(The Center Square) — Georgia apparently has no wide-reaching regulation that bars lobbyists from serving as elected officials.
While there is no prohibition at the local level, the State Ethics Commission told The Center Square that elected state officials — statewide constitutional officers and General Assembly members — cannot be lobbyists.
“The Georgia Municipal Association does not track ‘public officials’ by private sector occupation and would not have a database of such a broad category,” the Georgia Municipal Association said in a statement to The Center Square.
“While GMA does not have a perspective on this, we believe advocacy is a part of public service,” the GMA added. “We agree that there is no law or statute that would prohibit a local elected official from employment as a lobbyist.”
Similarly, the Association County Commissioners of Georgia does not track information about how many elected officials are lobbyists.
“Lobbyists have no business holding political offices. Not only is it a conflict of interest, but it’s a direct line to corruption,” Amani Wells-Onyioha, a political strategist, told The Center Square via email. “They cannot serve the needs of their community while explicitly being on the payroll of the same corporations and causes that harm said communities.
“This is something we continue to struggle with in our government in general,” Wells-Onyioha, partner and operations director at Sole Strategies, added. “So many of our politicians are making decisions based on where their money is coming from rather than focusing on the needs of the people they serve. We need to find ways to reduce and remove this type of interference in government so voters can have more trust in the people representing them.”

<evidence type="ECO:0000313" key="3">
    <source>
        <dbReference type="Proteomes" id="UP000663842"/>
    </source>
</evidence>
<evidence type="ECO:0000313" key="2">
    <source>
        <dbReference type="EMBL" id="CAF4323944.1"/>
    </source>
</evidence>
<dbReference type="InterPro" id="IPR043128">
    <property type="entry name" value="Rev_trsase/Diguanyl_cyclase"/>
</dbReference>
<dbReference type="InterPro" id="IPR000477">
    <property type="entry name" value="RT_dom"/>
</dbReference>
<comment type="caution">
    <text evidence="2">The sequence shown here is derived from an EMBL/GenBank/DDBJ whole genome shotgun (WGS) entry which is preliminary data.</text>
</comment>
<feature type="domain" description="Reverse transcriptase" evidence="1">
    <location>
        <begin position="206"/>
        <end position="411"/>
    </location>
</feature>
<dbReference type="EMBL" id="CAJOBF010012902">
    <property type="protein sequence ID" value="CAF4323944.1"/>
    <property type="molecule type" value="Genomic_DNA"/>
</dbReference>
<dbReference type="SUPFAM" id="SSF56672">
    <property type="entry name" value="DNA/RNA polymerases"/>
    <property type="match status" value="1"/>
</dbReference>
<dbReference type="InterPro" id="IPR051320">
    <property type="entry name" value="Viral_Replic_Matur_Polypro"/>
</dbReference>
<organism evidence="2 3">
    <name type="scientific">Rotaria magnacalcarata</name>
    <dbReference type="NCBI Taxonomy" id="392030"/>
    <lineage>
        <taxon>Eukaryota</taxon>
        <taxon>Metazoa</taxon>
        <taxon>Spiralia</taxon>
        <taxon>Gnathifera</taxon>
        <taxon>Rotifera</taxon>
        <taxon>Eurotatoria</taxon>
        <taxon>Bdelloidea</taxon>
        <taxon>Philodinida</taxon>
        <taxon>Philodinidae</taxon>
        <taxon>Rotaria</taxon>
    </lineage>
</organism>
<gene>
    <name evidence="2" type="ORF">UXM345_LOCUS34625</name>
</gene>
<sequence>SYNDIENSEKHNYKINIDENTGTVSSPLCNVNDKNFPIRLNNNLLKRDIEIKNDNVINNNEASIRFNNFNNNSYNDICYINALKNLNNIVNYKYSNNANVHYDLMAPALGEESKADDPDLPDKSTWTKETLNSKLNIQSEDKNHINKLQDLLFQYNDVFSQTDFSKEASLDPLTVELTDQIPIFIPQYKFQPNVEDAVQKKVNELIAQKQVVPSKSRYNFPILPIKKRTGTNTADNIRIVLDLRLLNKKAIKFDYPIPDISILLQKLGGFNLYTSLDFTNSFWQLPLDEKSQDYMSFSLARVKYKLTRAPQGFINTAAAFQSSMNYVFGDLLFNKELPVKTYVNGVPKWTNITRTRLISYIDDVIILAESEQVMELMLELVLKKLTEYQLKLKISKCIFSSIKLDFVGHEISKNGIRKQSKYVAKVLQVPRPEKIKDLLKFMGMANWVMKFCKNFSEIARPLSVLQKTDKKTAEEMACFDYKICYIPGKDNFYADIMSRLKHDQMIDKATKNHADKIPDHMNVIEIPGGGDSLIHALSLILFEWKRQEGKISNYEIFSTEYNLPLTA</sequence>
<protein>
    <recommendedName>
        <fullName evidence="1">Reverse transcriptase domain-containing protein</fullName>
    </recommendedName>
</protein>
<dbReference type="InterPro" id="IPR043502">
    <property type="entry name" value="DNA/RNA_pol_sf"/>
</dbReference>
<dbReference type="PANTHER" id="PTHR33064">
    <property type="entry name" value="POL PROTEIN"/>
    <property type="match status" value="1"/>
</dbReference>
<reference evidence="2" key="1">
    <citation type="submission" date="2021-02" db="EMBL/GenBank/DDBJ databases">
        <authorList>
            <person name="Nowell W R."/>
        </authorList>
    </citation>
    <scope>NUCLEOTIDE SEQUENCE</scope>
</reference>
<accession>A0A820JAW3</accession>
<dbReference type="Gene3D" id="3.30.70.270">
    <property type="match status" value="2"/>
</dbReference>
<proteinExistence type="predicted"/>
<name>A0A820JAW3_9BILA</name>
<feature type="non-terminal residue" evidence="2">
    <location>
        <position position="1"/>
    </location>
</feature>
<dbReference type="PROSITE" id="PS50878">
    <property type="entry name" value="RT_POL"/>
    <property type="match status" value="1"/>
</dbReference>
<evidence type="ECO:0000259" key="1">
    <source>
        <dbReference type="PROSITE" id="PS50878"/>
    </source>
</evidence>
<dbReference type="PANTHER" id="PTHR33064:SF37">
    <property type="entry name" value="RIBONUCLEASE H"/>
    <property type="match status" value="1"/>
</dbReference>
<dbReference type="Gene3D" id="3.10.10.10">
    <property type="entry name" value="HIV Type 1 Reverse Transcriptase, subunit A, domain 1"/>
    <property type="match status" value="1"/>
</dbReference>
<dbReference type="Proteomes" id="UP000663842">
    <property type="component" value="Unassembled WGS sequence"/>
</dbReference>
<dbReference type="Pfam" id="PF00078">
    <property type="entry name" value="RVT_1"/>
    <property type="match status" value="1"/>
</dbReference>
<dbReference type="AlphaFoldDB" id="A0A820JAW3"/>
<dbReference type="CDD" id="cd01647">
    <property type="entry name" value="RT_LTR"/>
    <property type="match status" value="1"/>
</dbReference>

John P. Pelissero, a senior scholar at the Markkula Center for Applied Ethics at Santa Clara University and a professor emeritus of political science at Loyola University Chicago, told The Center Square the situation isn’t unique to Georgia.
“One of the ethical issues is this question of fairness. That’s one of the lenses we oftentimes use,” Pelissero said. “Can somebody who is a lobbyist fairly represent their constituents when one of their jobs is to try to get things from government — favorable legislation as an example — for their clients? That’s always going to be in conflict with the public interest. And public officials need a level of awareness, ethical awareness in particular, about how this appears to the public.
“It can breed some cynicism on the part of the public if they come to believe that, whether it’s happening or not, the lobbyist is using their position as a public official to take care of their lobbying business,” Pelissero added. “Trust is an important virtue to have operating between public officials and their constituents.
“And trust in government and its elected officials oftentimes erodes when you have these appearances of conflict of interest that make the public question whether the right outcomes are being served.”